VTT to assess bio and waste oils suitable for power plants, ships

By VTT | April 07, 2020

In a three-year Business Finland BioFlex project, VTT Technical Research Centre of Finland Ltd. and partners are exploring how suitable fuel oils made from biomass and waste plastics are for power plants and ship diesel engines. The aim is to determine the most ecologically and economically sustainable way to replace fossil fuels.

The increase in wind and solar power requires load-following capacity to flexibly compensate for gaps in electricity production on windless and cloudy days. Power plants that use fuels will continue to be part of energy systems, but there are differences in their flexibility. Conventional coal- or biomass-fired steam boilers are not capable of load changes that are as fast as those of natural gas-fired gas turbine power plants or the most flexible power plants of them all: internal combustion engine power plants.

Internal combustion engine power plants use natural gas or heavy fuel oil in diesel engines. In order for large diesel engines to be environmentally sustainable both on land and at sea, it is necessary to find bio and waste-based alternatives to fossil fuels. These will be identified and evaluated in the BioFlex project coordinated by VTT.

“Our goal is to find the most ecologically and economically sustainable way to replace fossil heavy fuel oil in ship and power plant diesel engines,” said Anja Oasmaa, VTT senior principal scientist. “We compare different methods of industrially producing fuel oils from, for example, waste plastics or biomass, such as harvest residues from forestry and agriculture. We are also conducting experiments to examine the suitability of the oils for applications.”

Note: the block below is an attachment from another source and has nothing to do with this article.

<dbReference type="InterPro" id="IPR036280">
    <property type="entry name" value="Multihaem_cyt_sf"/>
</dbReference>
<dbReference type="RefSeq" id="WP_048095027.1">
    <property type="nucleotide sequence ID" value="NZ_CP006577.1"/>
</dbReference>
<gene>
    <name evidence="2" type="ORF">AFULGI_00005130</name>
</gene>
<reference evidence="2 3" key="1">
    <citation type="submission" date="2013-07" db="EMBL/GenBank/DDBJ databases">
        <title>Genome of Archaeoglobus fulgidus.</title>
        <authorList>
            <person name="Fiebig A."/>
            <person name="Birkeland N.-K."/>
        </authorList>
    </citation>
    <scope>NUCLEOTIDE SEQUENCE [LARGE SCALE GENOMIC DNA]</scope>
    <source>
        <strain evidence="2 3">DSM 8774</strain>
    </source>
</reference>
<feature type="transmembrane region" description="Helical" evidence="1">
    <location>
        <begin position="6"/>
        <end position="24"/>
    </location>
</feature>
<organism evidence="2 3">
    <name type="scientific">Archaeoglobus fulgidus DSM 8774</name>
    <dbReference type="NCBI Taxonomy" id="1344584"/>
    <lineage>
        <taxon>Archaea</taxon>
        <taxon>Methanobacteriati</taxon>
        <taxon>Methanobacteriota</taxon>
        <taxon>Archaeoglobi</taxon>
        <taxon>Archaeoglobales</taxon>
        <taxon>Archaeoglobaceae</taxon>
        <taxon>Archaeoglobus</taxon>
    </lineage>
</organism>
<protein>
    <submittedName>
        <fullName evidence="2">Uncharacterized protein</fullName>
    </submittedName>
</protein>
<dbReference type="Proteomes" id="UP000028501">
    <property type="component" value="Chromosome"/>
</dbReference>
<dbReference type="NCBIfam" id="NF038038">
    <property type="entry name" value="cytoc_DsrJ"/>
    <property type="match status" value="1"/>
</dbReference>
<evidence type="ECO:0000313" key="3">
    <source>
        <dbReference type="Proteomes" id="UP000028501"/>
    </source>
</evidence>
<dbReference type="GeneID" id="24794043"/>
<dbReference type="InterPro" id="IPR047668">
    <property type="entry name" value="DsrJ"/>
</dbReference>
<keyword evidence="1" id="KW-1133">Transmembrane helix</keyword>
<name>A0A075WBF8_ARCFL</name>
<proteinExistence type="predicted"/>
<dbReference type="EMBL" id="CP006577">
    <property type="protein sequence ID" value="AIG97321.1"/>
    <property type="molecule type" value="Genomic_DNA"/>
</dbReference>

In addition to seeking a sustainable solution for the production of load-following capacity, the BioFlex project also aims to support the objective of the International Maritime Organization to halve greenhouse gas emissions from marine traffic by 2050.

In theory, bio or waste-based fuel oil could be identical to fossil fuel oil in chemical composition. In practice, however, the objective is a similar oil that does not require significant modifications to diesel engines when used. It is also essential that the oil keeps well in storage, mixes with fossil oils and keeps sulfur, nitrogen and particulate emissions low.

“The use of bio-oils is still limited, mainly for cost and availability reasons, and I expect the project to address these factors,” said Ilkka Rytkölä, chief technology officer of Auramarine, a supplier of fuel injection systems. “It is very important that the subject is researched together to identify all potential challenges throughout the manufacturing, distribution and consumption chain. Every effort must be made to reduce greenhouse gas emissions, and bio-oils will play a significant role in this battle going forward.”

The BioFlex project has a budget of 1.6 million euros and, along with Business Finland and VTT, is co-financed by fuel oil producers, users and equipment manufacturers. The companies involved include Auramarine, Fortum, Neste, Pohjanmaan Hyötyjätekuljetus, Polartek, St1, Valmet and Wärtsilä.

VTT brings to the project its expertise in sustainable development, analytics, diesel engine emission measurement, and thermal conversion methods used in the liquefaction of biomass and waste plastics. These include pyrolysis and HTL, or hydrothermal liquefaction, among others. The aim is also to utilize the expert networks of the International Energy Agency.

 

 
 
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